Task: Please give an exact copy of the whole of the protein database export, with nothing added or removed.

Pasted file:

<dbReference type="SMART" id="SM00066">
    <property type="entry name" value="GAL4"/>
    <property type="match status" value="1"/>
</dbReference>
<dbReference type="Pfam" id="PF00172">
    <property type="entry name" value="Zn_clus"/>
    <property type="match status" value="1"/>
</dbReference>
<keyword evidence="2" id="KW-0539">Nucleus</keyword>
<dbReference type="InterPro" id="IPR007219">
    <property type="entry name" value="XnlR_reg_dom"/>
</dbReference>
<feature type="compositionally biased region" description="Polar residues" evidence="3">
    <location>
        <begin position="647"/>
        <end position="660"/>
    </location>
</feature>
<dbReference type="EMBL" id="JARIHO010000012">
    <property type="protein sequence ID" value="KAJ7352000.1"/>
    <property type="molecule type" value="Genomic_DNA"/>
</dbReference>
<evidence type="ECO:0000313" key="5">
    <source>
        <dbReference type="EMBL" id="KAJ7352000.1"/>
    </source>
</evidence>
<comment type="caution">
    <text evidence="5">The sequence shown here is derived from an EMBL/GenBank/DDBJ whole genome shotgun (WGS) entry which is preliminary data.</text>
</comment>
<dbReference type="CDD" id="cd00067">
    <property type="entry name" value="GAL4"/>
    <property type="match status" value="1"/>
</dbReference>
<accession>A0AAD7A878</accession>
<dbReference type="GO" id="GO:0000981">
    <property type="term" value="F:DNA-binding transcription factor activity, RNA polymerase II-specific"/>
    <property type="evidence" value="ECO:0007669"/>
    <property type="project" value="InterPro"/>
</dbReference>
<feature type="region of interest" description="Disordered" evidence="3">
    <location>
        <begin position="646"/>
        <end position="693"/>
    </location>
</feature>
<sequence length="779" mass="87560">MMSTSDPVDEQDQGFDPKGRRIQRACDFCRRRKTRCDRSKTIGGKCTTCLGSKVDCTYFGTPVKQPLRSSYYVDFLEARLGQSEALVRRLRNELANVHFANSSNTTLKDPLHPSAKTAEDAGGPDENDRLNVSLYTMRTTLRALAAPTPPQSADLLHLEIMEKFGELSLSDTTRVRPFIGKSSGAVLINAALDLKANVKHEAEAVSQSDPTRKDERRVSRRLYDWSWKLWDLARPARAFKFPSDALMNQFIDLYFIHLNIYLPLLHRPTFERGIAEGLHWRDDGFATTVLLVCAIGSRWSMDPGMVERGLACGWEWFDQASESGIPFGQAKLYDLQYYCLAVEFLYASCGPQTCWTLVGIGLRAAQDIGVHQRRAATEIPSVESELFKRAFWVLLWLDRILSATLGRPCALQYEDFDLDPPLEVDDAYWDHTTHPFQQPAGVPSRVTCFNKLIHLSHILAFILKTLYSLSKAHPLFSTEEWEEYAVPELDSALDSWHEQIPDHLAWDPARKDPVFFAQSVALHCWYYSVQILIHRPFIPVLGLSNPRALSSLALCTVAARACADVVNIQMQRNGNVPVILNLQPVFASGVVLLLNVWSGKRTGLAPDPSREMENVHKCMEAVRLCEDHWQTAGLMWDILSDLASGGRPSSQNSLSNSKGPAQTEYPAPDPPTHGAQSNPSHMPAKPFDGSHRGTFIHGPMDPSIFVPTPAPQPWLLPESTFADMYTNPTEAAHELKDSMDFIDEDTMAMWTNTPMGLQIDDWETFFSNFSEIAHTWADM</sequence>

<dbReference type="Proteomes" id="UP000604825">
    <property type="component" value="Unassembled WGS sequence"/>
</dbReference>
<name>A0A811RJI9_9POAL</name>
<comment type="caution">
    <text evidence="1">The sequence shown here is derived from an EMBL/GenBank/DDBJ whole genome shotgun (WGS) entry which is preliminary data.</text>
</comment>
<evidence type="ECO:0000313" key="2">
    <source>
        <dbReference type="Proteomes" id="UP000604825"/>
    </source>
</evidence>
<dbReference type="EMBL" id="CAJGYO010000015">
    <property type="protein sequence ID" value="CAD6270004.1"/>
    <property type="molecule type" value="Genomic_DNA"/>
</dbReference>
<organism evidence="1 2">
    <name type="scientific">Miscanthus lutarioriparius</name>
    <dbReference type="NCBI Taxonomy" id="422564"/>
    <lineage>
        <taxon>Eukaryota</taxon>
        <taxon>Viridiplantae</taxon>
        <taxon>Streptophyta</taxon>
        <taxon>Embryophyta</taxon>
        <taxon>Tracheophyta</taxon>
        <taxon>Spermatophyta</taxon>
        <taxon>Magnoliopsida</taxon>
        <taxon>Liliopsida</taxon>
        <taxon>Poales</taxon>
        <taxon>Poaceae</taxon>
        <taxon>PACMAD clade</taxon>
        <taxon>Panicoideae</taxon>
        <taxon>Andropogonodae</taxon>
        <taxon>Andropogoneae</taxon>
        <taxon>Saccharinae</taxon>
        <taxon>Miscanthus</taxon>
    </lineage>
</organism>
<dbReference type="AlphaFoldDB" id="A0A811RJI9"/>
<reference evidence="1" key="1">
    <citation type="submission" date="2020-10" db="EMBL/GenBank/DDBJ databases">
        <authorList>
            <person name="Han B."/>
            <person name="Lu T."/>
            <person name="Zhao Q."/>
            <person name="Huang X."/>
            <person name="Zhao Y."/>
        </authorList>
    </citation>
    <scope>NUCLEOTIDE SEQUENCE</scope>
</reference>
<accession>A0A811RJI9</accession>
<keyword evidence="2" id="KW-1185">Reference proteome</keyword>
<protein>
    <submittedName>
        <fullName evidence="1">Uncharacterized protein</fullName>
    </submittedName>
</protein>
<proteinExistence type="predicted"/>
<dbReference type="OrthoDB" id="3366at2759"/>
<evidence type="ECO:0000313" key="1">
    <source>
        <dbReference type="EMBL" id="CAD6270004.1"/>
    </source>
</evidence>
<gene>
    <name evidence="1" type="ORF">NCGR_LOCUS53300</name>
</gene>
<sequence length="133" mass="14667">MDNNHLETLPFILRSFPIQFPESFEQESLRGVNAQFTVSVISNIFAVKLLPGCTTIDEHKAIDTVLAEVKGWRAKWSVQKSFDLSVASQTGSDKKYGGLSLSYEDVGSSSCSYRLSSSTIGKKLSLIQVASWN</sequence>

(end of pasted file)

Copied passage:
<dbReference type="SMART" id="SM00066">
    <property type="entry name" value="GAL4"/>
    <property type="match status" value="1"/>
</dbReference>
<dbReference type="Pfam" id="PF00172">
    <property type="entry name" value="Zn_clus"/>
    <property type="match status" value="1"/>
</dbReference>
<keyword evidence="2" id="KW-0539">Nucleus</keyword>
<dbReference type="InterPro" id="IPR007219">
    <property type="entry name" value="XnlR_reg_dom"/>
</dbReference>
<feature type="compositionally biased region" description="Polar residues" evidence="3">
    <location>
        <begin position="647"/>
        <end position="660"/>
    </location>
</feature>
<dbReference type="EMBL" id="JARIHO010000012">
    <property type="protein sequence ID" value="KAJ7352000.1"/>
    <property type="molecule type" value="Genomic_DNA"/>
</dbReference>
<evidence type="ECO:0000313" key="5">
    <source>
        <dbReference type="EMBL" id="KAJ7352000.1"/>
    </source>
</evidence>
<comment type="caution">
    <text evidence="5">The sequence shown here is derived from an EMBL/GenBank/DDBJ whole genome shotgun (WGS) entry which is preliminary data.</text>
</comment>
<dbReference type="CDD" id="cd00067">
    <property type="entry name" value="GAL4"/>
    <property type="match status" value="1"/>
</dbReference>
<accession>A0AAD7A878</accession>
<dbReference type="GO" id="GO:0000981">
    <property type="term" value="F:DNA-binding transcription factor activity, RNA polymerase II-specific"/>
    <property type="evidence" value="ECO:0007669"/>
    <property type="project" value="InterPro"/>
</dbReference>
<feature type="region of interest" description="Disordered" evidence="3">
    <location>
        <begin position="646"/>
        <end position="693"/>
    </location>
</feature>
<sequence length="779" mass="87560">MMSTSDPVDEQDQGFDPKGRRIQRACDFCRRRKTRCDRSKTIGGKCTTCLGSKVDCTYFGTPVKQPLRSSYYVDFLEARLGQSEALVRRLRNELANVHFANSSNTTLKDPLHPSAKTAEDAGGPDENDRLNVSLYTMRTTLRALAAPTPPQSADLLHLEIMEKFGELSLSDTTRVRPFIGKSSGAVLINAALDLKANVKHEAEAVSQSDPTRKDERRVSRRLYDWSWKLWDLARPARAFKFPSDALMNQFIDLYFIHLNIYLPLLHRPTFERGIAEGLHWRDDGFATTVLLVCAIGSRWSMDPGMVERGLACGWEWFDQASESGIPFGQAKLYDLQYYCLAVEFLYASCGPQTCWTLVGIGLRAAQDIGVHQRRAATEIPSVESELFKRAFWVLLWLDRILSATLGRPCALQYEDFDLDPPLEVDDAYWDHTTHPFQQPAGVPSRVTCFNKLIHLSHILAFILKTLYSLSKAHPLFSTEEWEEYAVPELDSALDSWHEQIPDHLAWDPARKDPVFFAQSVALHCWYYSVQILIHRPFIPVLGLSNPRALSSLALCTVAARACADVVNIQMQRNGNVPVILNLQPVFASGVVLLLNVWSGKRTGLAPDPSREMENVHKCMEAVRLCEDHWQTAGLMWDILSDLASGGRPSSQNSLSNSKGPAQTEYPAPDPPTHGAQSNPSHMPAKPFDGSHRGTFIHGPMDPSIFVPTPAPQPWLLPESTFADMYTNPTEAAHELKDSMDFIDEDTMAMWTNTPMGLQIDDWETFFSNFSEIAHTWADM</sequence>

<dbReference type="Proteomes" id="UP000604825">
    <property type="component" value="Unassembled WGS sequence"/>
</dbReference>
<name>A0A811RJI9_9POAL</name>
<comment type="caution">
    <text evidence="1">The sequence shown here is derived from an EMBL/GenBank/DDBJ whole genome shotgun (WGS) entry which is preliminary data.</text>
</comment>
<evidence type="ECO:0000313" key="2">
    <source>
        <dbReference type="Proteomes" id="UP000604825"/>
    </source>
</evidence>
<dbReference type="EMBL" id="CAJGYO010000015">
    <property type="protein sequence ID" value="CAD6270004.1"/>
    <property type="molecule type" value="Genomic_DNA"/>
</dbReference>
<organism evidence="1 2">
    <name type="scientific">Miscanthus lutarioriparius</name>
    <dbReference type="NCBI Taxonomy" id="422564"/>
    <lineage>
        <taxon>Eukaryota</taxon>
        <taxon>Viridiplantae</taxon>
        <taxon>Streptophyta</taxon>
        <taxon>Embryophyta</taxon>
        <taxon>Tracheophyta</taxon>
        <taxon>Spermatophyta</taxon>
        <taxon>Magnoliopsida</taxon>
        <taxon>Liliopsida</taxon>
        <taxon>Poales</taxon>
        <taxon>Poaceae</taxon>
        <taxon>PACMAD clade</taxon>
        <taxon>Panicoideae</taxon>
        <taxon>Andropogonodae</taxon>
        <taxon>Andropogoneae</taxon>
        <taxon>Saccharinae</taxon>
        <taxon>Miscanthus</taxon>
    </lineage>
</organism>
<dbReference type="AlphaFoldDB" id="A0A811RJI9"/>
<reference evidence="1" key="1">
    <citation type="submission" date="2020-10" db="EMBL/GenBank/DDBJ databases">
        <authorList>
            <person name="Han B."/>
            <person name="Lu T."/>
            <person name="Zhao Q."/>
            <person name="Huang X."/>
            <person name="Zhao Y."/>
        </authorList>
    </citation>
    <scope>NUCLEOTIDE SEQUENCE</scope>
</reference>
<accession>A0A811RJI9</accession>
<keyword evidence="2" id="KW-1185">Reference proteome</keyword>
<protein>
    <submittedName>
        <fullName evidence="1">Uncharacterized protein</fullName>
    </submittedName>
</protein>
<proteinExistence type="predicted"/>
<dbReference type="OrthoDB" id="3366at2759"/>
<evidence type="ECO:0000313" key="1">
    <source>
        <dbReference type="EMBL" id="CAD6270004.1"/>
    </source>
</evidence>
<gene>
    <name evidence="1" type="ORF">NCGR_LOCUS53300</name>
</gene>
<sequence length="133" mass="14667">MDNNHLETLPFILRSFPIQFPESFEQESLRGVNAQFTVSVISNIFAVKLLPGCTTIDEHKAIDTVLAEVKGWRAKWSVQKSFDLSVASQTGSDKKYGGLSLSYEDVGSSSCSYRLSSSTIGKKLSLIQVASWN</sequence>